Latest Kaiser Health News Stories
KHN senior correspondent Angela Hart discusses how California’s big Medicaid experiment to bring social services to the sickest and costliest patients doesn’t help most patients.
The government soon will stop paying for the covid drug that has proved to be the most effective at keeping patients alive and out of the hospital.
KHN senior correspondent Angela Hart discussed the most pressing health care issues in California with the nonpartisan group Democracy Winters in mid-November, touching on a variety of issues, from the state’s effort to transform its Medicaid program to its plan to produce generic insulin.
Health insurers and health care systems across the country are violating disability rights laws by sending medical bills that blind and visually impaired people cannot read, a KHN investigation has found. By hindering the ability of blind Americans to know what they owe, some bills get sent to debt collections.
The lame-duck Congress has returned to Washington with a long health care to-do list and only a little time. Meanwhile, some of the states that have not yet expanded Medicaid eligibility under the Affordable Care Act are rethinking those decisions. Alice Miranda Ollstein of Politico, Rachel Cohrs of Stat, and Sarah Karlin-Smith of the Pink Sheet join KHN’s Julie Rovner to discuss these topics and more. Also this week, Rovner interviews KHN’s Fred Clasen-Kelly, who reported and wrote the latest KHN-NPR “Bill of the Month” feature, about a mysterious mishap during minor surgery.
Federally funded clinics and their doctors are protected against lawsuits by federal law, with taxpayers footing the bill. The health centers say that allows them to better serve their low-income patients, but lawyers say the system handcuffs consumers with a cumbersome legal process and makes it harder for the public to see problems.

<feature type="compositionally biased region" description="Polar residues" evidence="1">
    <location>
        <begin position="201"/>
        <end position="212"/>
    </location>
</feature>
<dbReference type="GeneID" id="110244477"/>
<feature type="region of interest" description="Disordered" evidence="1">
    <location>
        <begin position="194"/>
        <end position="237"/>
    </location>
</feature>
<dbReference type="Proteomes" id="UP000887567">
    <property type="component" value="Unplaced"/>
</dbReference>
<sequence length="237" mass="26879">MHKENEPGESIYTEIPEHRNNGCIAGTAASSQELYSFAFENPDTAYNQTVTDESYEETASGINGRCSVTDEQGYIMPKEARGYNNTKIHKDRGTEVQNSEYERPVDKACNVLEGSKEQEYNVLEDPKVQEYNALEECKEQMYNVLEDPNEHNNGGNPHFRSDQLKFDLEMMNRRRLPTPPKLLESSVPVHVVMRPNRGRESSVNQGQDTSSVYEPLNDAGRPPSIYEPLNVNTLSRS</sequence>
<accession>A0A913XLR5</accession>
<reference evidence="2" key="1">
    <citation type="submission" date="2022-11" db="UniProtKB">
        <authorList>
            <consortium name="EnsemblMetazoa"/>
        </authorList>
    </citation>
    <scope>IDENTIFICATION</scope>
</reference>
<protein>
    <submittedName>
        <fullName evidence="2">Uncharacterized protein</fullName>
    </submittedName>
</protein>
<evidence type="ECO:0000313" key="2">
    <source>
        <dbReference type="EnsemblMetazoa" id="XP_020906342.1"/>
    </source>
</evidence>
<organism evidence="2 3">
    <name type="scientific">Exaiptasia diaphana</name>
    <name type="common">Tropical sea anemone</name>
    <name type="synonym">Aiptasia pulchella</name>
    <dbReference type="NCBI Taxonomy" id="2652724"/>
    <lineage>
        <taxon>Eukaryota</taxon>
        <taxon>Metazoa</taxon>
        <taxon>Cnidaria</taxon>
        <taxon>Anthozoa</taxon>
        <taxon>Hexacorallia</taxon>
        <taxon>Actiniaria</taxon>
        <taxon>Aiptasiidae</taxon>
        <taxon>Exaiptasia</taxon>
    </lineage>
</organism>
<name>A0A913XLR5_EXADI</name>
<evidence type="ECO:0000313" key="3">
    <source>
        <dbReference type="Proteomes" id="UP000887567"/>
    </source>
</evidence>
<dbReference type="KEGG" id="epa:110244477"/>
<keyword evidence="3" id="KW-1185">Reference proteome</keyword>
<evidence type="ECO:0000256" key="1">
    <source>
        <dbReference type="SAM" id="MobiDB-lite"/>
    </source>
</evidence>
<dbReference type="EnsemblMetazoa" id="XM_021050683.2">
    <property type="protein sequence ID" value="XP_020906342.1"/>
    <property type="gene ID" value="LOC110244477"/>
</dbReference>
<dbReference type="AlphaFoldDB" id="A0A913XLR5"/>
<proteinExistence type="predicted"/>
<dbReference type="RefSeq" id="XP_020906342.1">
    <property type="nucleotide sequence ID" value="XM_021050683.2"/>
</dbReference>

Privacy concerns and coverage limits have long made insurance an unreliable option for abortion access. For decades, abortion funds have been stepping in to help people pay for what they see as essential health care.
New U.S. Census Bureau data shows a large segment of Californians are working from home for part or all of the week. Researchers say the shift will ripple through the broader economy in ways big and small.
Democrats retained control of the U.S. Senate in the midterm elections, while Republicans won a majority in the House, giving them the ability to block items on President Joe Biden’s agenda. Meanwhile, the lame-duck, Democratic-led Congress won’t have the votes to pass abortion rights legislation, although they may try to undo some long-standing anti-abortion policies in federal spending bills. Joanne Kenen of the Johns Hopkins Bloomberg School of Public Health and Politico, Victoria Knight of Axios, and Alice Miranda Ollstein of Politico, join KHN’s Julie Rovner to discuss these topics and more.
Hospitals strike deals with financing companies, generating profits for lenders, and more debt for patients.
A new documentary, “InHospitable,” explores how disputes between big hospitals can leave patients with few options for care and imperil their health.